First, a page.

While Ferrari secured a win and multiple podiums throughout the season, it was the consistently steady (albeit somewhat unspectacular) performance of Mercedes that earned them the second spot in the constructors’ championship.
Mercedes held a narrow four-point lead over Ferrari going into the final race, and the provisional standings kept fluctuating during the Abu Dhabi GP. Despite Leclerc’s efforts, including deliberately slowing down to concede second place to aid Perez in finishing more than five seconds ahead of Russell, the strategic move did not pay off. Russell remained close enough that Perez dropped to fourth in the final standings.
Mercedes also secured some insurance as Hamilton crossed the line in ninth place, but it was Russell who played a crucial role. Starting fourth, Russell maneuvered ahead of McLaren’s Oscar Piastri early on and capitalized on a mishandled pitstop to pass Norris, claiming a podium position.
Leclerc demonstrated a commendable effort to elevate Ferrari’s position, but the challenge was formidable, especially as Sainz failed to advance past the first qualifying session, starting 16th on the grid. Unfortunately, Sainz couldn’t secure any points, finishing in 18th place.
Leclerc faced an unfortunate season with three retirements, a disqualification in the U.S. Grand Prix due to excessive wear on his rear skid block, and a DNS (Did Not Start) when a hydraulics problem led to a crash during the formation lap for the Sao Paulo Grand Prix. Despite the damage sustained in Mexico while tangling with Perez, it’s remarkable that it didn’t result in another Did Not Finish (DNF) and instead led to a third-place finish.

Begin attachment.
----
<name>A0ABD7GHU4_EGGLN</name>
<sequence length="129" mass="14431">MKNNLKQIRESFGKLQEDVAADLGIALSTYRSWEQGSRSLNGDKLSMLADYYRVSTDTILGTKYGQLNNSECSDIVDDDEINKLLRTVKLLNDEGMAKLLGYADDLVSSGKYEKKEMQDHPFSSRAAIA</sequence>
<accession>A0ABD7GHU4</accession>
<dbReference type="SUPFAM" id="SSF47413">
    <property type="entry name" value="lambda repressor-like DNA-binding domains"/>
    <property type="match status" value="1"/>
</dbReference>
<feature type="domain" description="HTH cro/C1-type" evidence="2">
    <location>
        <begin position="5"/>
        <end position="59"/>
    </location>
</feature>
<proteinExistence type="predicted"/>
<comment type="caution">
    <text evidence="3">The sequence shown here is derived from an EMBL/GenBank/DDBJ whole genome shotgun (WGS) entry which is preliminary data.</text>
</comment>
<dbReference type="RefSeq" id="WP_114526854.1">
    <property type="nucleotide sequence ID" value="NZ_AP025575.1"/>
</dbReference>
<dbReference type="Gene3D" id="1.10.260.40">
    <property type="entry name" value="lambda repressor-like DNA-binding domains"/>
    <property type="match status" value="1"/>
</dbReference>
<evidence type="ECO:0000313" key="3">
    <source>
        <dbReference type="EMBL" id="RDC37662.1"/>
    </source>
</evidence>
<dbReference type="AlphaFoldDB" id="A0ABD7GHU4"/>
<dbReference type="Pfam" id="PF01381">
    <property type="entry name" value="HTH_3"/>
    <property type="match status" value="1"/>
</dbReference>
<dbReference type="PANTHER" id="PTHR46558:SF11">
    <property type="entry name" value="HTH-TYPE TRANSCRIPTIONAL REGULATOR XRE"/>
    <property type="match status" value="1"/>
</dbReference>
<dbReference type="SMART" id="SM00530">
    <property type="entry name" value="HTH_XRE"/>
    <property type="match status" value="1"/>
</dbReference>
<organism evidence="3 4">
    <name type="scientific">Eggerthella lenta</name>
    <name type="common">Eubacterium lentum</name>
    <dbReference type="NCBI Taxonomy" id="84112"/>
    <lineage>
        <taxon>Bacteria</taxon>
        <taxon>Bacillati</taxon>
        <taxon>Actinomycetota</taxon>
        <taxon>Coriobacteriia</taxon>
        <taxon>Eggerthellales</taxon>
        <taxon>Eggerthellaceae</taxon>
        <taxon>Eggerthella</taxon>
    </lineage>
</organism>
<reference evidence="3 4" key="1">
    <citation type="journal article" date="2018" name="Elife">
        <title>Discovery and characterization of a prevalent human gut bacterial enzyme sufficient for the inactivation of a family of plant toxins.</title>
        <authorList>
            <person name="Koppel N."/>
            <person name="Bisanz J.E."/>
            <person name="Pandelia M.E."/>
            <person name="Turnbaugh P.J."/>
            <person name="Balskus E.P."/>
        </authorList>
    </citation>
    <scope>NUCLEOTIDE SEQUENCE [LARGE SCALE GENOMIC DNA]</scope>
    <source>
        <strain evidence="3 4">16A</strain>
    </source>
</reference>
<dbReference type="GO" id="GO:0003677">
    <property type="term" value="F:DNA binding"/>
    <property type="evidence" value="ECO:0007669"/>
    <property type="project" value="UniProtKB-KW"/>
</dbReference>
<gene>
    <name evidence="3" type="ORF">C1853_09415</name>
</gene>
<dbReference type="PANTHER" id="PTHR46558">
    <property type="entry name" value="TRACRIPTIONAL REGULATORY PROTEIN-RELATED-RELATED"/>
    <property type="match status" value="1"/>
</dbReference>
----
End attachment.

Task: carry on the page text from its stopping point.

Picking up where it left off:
To add to the disappointments, Leclerc was denied the opportunity to perform doughnuts.
Rises in performance for Aston Martin and McLaren.
The standout performers of the season were Aston Martin and McLaren.
Aston Martin made a strong start, with Fernando Alonso achieving podium finishes in six of the first eight races. Although Alonso’s momentum waned with only two more podiums later in the season, he concluded the year in fourth place in the championship, marking his best season in a decade. Even teammate Lance Stroll achieved a career-best 10th place overall. The team significantly improved from seventh place and 55 points in the constructors’ standings last season to fifth place with 280 points this year.
Despite Alonso expressing frustration about having the slowest car on the straights, he showcased impressive overtakes, including passing Hamilton with ease and even seemingly employing a “brake test” on his longtime rival. The unexpected drama involving Alonso and Hamilton added a nostalgic touch, harking back to earlier years.
On the other hand, McLaren faced a challenging start to the year, accumulating only 17 points in the first eight races. However, the team experienced a remarkable turnaround, coinciding with Aston Martin’s dip in performance, securing consistent podium finishes. Norris achieved six runner-up positions, and rookie Piastri claimed victory during the sprint in Qatar. McLaren finished fourth in the constructors’ standings, a testament to their impressive recovery.
Looking ahead to 2024, the question remains whether either team can sustain their success throughout the entire season.
Serious Season Antics
The grid for 2024 is poised to mirror the one that concluded the 2023 season, with only the fate of Williams rookie Logan Sargeant yet to be decided.
Sargeant secured a solitary point, earned on home turf at the U.S. Grand Prix, finishing 21st in a 20-car field. Liam Lawson contributed two points during his five-race substitute stint for the injured Daniel Ricciardo at AlphaTauri.
Sargeant faces a challenging task to demonstrate his suitability for F1, although Williams might consider his status as a rookie. Notably, Sargeant outperformed fellow rookie Nyck de Vries, who was ousted from AlphaTauri after just 10 races.
As the majority of the grid becomes open for negotiations next year, the true “silly season” is anticipated in 2024. Is it 2024 yet?